It was in 1978 that my life changed. Well, to be exact, it didn't so much change, it was more a case of a door, of whose existence I was only dimly aware, suddenly opened. The responsibility lies entirely with that word-wizard, the late Bernard Levin. Through my life I have enjoyed, perhaps 'relished' is a better description, many superb essayists and commentators but none of them ever quite reached the heights seemingly so easily scaled by Levin. Anyway, back in '77/'78 he had been banging on about a new play by a hitherto new playwright which concerned itself with the plight of Russian dissidents - a subject very dear to Levin's liberal (small 'l') heart. The play was Every Good Boy Deserves Favour and the writer was Tom Stoppard. On Levin's urging I went to see it at the Mermaid Theatre. I came out pole-axed! Quite simply, I had never seen so much brilliant wit, inventiveness, imagination and, running deeply through the text, such a sustained and passionate plea for liberty. This, I remember thinking as I stumbled away, electrified, from the Mermaid after the show, this is what theatre should be. My (very) amateurish theatrical career began shortly there-after!
I was very, very, unbelievably lucky to be able to direct three Stoppard plays and I will be forever indebted to the Richmond Shakespeare Society for the opportunities they provided me. The first was 'EGBDF' in which I attempted to pay homage to Stoppard and, by doing my very best, thank him for opening up a new vista in my life. The next play of his I directed was Travesties which, to my joy and amazement, eclipsed even 'EGBDF' in brilliance. It cannot get better than that, I thought - until I directed Arcadia! For me this is Stoppard's very greatest play. Philosophical, scientific, historical and artistic themes twist and wind their way through the fabric of his intricate plot but, for the first time in his writing career to that date, he introduces a tragic love story of exqusite tenderness that can turn your previous tears of laughter at his witty dialogue into real tears of loss.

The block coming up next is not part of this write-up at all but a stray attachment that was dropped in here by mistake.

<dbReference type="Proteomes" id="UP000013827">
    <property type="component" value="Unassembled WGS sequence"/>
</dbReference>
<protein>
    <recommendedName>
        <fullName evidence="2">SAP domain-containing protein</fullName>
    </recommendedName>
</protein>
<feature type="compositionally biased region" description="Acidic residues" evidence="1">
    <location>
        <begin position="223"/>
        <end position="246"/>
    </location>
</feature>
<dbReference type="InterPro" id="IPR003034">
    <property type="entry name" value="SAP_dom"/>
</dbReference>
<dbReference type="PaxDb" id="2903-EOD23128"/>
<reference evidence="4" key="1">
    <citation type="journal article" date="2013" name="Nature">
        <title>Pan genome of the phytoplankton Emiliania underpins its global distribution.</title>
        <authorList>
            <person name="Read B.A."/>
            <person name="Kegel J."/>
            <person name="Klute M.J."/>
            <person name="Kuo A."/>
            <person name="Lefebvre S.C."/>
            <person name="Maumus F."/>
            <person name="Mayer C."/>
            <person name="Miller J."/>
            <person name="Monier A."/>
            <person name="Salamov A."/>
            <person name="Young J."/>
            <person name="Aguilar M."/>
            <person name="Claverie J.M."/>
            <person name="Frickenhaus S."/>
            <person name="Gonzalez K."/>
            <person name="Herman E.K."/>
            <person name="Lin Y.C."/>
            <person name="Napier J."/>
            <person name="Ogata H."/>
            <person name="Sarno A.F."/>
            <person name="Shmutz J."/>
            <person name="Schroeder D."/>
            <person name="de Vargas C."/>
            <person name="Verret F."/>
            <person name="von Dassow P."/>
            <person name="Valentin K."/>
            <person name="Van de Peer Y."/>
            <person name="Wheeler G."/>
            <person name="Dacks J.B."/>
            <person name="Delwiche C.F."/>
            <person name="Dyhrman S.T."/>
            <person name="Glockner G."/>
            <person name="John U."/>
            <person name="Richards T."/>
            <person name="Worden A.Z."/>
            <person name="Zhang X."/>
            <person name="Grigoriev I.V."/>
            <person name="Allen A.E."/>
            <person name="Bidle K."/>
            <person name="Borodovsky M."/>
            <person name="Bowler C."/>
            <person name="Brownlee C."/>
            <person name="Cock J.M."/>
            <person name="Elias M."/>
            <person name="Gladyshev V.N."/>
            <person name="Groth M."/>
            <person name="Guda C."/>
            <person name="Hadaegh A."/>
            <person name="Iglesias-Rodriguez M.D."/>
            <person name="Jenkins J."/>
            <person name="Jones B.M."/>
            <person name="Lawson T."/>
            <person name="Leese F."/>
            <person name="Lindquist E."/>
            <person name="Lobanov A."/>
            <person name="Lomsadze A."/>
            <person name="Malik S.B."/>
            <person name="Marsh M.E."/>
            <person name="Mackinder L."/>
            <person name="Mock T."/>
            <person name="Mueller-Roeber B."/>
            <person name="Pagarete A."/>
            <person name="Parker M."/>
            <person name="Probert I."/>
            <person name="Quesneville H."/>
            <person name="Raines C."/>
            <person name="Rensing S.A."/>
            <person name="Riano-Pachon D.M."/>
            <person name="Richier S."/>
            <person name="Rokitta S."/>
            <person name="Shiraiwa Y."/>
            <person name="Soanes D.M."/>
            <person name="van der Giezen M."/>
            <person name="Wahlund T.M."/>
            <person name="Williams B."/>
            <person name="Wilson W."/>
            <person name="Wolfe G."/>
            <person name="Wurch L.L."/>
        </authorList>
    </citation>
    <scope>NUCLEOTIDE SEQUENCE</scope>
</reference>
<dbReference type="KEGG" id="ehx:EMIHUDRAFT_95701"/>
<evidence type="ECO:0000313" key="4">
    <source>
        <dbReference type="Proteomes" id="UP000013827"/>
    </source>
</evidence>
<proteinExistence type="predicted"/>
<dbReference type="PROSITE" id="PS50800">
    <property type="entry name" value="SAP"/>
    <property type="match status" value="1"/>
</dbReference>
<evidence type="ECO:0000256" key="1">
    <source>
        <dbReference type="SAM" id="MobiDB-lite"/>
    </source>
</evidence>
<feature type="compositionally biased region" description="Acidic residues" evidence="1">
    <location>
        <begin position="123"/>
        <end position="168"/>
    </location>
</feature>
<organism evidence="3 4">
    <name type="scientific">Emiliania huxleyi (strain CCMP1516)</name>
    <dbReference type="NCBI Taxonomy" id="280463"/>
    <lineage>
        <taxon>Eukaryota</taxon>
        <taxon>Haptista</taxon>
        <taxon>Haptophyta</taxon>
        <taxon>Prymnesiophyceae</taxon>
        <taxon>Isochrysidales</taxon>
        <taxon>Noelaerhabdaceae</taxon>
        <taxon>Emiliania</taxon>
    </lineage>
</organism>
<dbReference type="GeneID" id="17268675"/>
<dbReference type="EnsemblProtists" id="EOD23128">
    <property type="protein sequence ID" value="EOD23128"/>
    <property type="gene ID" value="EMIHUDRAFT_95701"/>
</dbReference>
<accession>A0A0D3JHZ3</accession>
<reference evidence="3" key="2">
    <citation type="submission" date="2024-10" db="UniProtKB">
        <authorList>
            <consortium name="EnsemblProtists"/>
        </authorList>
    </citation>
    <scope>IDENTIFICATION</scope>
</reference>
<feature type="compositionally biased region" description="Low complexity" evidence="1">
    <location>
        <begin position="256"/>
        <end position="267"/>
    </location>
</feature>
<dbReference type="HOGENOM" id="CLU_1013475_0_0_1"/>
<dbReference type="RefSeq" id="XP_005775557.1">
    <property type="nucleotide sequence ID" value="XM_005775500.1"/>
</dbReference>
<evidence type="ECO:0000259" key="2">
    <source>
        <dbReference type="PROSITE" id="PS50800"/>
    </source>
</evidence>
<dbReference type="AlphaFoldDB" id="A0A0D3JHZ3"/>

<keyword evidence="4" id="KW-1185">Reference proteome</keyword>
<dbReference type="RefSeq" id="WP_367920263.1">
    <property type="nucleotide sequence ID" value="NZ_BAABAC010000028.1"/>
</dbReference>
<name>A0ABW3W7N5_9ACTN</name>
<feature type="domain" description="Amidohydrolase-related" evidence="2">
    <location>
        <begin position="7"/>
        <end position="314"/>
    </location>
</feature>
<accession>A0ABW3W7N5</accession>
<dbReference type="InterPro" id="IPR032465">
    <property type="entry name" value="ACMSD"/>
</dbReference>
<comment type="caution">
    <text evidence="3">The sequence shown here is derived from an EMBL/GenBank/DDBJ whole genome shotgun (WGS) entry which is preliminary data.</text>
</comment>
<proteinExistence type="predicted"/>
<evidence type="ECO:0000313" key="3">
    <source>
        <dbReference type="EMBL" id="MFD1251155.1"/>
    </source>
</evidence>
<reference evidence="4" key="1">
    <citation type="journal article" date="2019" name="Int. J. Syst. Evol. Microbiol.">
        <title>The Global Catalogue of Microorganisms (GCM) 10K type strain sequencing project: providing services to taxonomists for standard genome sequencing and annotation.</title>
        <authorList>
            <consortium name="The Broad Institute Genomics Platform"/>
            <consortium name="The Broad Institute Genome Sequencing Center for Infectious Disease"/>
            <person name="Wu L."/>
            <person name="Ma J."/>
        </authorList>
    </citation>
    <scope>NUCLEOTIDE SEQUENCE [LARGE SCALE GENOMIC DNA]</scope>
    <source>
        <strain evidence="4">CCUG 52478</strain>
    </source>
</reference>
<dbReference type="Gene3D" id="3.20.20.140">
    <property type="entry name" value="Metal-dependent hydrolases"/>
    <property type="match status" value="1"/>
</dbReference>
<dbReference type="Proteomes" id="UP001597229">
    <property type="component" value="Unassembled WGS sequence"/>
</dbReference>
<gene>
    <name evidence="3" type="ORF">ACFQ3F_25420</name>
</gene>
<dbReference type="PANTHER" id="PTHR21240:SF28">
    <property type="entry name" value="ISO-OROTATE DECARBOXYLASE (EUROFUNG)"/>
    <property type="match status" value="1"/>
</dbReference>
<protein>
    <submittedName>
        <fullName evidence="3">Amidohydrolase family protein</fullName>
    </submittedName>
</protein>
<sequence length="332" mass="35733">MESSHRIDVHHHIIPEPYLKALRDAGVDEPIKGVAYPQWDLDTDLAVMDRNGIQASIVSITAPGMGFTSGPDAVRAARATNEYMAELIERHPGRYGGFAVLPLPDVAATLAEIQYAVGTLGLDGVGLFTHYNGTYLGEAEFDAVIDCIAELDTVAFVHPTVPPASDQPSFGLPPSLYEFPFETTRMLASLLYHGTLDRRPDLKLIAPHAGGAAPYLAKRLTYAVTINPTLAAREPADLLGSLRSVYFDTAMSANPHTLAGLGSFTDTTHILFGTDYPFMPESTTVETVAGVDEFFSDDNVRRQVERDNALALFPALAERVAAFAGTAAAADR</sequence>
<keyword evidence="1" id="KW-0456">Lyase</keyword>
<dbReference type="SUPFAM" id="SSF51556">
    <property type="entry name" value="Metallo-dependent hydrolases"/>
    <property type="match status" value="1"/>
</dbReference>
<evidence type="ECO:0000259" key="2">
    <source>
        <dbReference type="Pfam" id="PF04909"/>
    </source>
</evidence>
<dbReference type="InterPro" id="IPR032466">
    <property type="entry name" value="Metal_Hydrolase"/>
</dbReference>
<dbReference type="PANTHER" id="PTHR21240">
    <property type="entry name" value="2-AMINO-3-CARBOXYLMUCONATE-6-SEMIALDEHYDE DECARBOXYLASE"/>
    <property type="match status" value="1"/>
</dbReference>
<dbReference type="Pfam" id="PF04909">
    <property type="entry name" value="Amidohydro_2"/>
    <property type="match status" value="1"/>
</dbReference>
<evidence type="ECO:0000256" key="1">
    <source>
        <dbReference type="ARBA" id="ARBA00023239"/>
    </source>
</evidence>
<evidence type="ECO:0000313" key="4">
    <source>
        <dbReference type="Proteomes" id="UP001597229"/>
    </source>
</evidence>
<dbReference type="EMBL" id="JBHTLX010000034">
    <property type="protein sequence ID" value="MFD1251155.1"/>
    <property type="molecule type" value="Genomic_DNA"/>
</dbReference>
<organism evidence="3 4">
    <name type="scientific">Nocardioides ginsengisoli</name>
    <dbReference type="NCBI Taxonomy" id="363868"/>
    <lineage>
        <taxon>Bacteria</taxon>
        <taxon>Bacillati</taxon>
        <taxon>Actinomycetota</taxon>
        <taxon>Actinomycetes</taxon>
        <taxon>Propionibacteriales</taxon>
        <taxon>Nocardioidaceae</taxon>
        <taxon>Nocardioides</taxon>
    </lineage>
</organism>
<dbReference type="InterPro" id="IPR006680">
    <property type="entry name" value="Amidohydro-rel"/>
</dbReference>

I am provoked to write all this, partly from 'remembrance of things past', but also for great expectations because this is going to be a Stoppardian autumn. Presumably this is also why Victoria Glendinning conducted an interesting interview with Stoppard published on More Intelligent Life.com which gives you the flavour of this somewhat elusive, elliptical man. Beginning tonight on BBC2 is the first of five episodes of a TV version, scripted by Stoppard, of Parade's End by Ford Maddox Ford. According to the previews, the first episode is fairly quiet being mainly an introduction to the characters. There-after, things take off but, as one perceptive previewer reminded us, Stoppard does not take prisoners amongst his audience. He just assumes that you are as well-read and intelligent as he is. Probably, like me, you are not, but it doesn't matter. If you have a mind that is curious and prepared for intellectual adventure then you may safely place your hand in Stoppard's and he will take you on a journey to remember. In addition, the film version of Anna Karenina, again, scripted by Stoppard, is about to be released into a cinema near you in September.
So, book your cinema seat and set your 'do-flicker-recording-thingie' for 9.00 pm tonight, or whatever, but do NOT under any circs miss any of it - and that's an order!